Market efficiency, or more precisely market unpredictability, has been studied using retarded correlations [27], Granger causality [31] and information theoretical methods [30]. Looking at short time scales, these studies find that log-returns are strongly correlated up to time scales of hours. Longer time periods had been analyzed in [35], using mutual information on daily time series of the closing prices of the components of the US stock market, that was found to be very large during the financial crash of 2008. In our work we develop an information theoretical measure inspired by TE to compute the information flow among daily time series of the closing prices of the components of the FTSE 100 index. Respect to mutual information, TE-like measures are able to detect temporal and directed influences. In fact, they are able to disentangle information exchanged between two inputs from that due to a common driving source, as can be seen in Eq (1). Moreover, they improve on the standard linear methods such as retarded correlations or the Granger causality measure [30, 43], allowing one to extract influences that would be otherwise hardly detectable. Our analysis describes the structure of the market in a long time period spanning from 2000 to 2015, exposing a critical behavior at times of financial crises, as suggested in [35]. Moreover, the analysis supports the dominant viewpoint according to which no information can be extracted at long time scales (of days) at normal day-to-day operations, but sheds light on the emergence of interlinked information flow at times that are close to critical events. We clearly observe that information flow between stocks during non-crises periods have short-lived effects on the market (the market is informationally efficient) whereas during crises they exert their influence over a larger range of time scales, having longer-lasting effects. Near such events the market is thus highly inefficient. Interestingly, we notice that early signals of crashes could already be detected in the markets months before the full manifestation of the crises. The Lehman Brothers bankruptcy, that arguably marks the onset of the 2008 financial crisis, is dated to September 15, 2008, and while this event is clearly recognizable in Fig 1, we also notice that the cross-stock information flow started to grow months in advance, when the American subprime mortgage market started to unfold. Whether or not this method can predict catastrophic events is unclear, but it can definitely measure the susceptibility of financial markets and their robustness to volatility as it exposes the strengthening of long-range correlations, in analogy to complex systems close to a phase transition. The reasons for the inefficiency of financial markets during crashes may have several explanations. The main assumption behind EMH is that traders have rational expectations and that information is easily available to different traders. It is likely that none of the two remain valid during these periods, when herding behavior is known to play a very important role [52]. Moreover, if information were not easily available or if it were processed in different ways by different traders, price movements could become informative and the market become informationally inefficient [33]. According to this point of view, financial crashes can be viewed as collective reorganizations of the market from preexisting equilibria, or possibly out of equilibrium states, to new equilibrium states, taking place on time scales of a few days. The reason why markets may not be at equilibrium before crises, i.e. the reason why prices may not reflect their fundamental values and, thus, markets may not be Pareto efficient, need to be carefully considered. Future work will apply this method to probe information flows at shorter time scales in emergent markets. Looking at finer time scale would provide useful insights in order to characterize the state of markets even far from global crises in weakly efficient markets.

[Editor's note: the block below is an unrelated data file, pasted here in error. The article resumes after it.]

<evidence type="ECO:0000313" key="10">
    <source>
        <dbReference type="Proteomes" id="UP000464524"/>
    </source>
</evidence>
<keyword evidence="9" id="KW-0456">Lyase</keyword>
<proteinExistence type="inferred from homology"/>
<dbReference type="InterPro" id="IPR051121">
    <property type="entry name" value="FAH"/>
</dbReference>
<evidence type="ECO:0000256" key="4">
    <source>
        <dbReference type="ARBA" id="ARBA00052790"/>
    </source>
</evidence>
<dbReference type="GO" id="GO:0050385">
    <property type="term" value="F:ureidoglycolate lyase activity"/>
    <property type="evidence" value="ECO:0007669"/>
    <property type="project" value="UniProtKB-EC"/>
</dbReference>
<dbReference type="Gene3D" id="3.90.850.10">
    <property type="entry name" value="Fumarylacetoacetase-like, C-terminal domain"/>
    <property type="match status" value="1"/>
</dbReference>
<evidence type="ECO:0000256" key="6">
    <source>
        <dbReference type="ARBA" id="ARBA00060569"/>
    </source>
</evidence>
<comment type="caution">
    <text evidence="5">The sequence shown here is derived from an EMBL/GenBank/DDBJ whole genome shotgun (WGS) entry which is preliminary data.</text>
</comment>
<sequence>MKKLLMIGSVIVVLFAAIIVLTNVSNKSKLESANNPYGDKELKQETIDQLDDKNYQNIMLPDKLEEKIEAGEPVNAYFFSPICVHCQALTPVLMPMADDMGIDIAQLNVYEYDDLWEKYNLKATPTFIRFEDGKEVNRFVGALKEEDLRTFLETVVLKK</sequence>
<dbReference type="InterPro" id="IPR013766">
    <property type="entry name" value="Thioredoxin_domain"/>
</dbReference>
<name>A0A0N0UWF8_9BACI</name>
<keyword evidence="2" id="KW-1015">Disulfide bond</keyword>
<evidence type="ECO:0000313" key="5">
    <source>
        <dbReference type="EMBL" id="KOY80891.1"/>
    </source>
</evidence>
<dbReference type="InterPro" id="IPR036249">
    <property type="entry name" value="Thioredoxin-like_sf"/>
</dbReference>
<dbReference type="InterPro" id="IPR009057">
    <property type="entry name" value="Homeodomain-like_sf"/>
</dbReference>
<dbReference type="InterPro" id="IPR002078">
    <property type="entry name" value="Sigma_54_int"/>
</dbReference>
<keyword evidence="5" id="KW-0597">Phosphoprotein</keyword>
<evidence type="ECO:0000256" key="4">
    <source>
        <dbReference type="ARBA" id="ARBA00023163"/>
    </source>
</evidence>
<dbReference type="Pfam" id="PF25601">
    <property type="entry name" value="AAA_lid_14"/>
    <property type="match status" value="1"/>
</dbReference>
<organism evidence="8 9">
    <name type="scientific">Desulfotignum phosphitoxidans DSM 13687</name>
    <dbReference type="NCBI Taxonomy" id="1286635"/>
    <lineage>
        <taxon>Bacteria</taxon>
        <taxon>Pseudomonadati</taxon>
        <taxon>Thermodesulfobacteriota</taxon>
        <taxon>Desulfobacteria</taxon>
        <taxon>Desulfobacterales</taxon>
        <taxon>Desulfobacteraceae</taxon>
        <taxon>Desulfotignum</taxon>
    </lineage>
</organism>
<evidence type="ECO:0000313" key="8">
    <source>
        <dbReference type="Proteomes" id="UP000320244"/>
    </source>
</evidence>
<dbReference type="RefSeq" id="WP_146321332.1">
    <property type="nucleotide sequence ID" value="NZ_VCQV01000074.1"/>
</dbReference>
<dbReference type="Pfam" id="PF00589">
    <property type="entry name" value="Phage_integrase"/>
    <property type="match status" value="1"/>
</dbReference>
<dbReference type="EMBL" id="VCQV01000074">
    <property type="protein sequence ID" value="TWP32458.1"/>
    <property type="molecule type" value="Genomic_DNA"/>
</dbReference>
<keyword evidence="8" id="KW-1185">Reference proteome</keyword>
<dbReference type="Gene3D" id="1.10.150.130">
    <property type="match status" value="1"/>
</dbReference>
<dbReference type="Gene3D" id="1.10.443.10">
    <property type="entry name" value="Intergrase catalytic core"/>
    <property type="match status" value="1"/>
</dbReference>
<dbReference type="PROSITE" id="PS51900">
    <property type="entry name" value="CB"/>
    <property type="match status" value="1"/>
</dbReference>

## Supporting information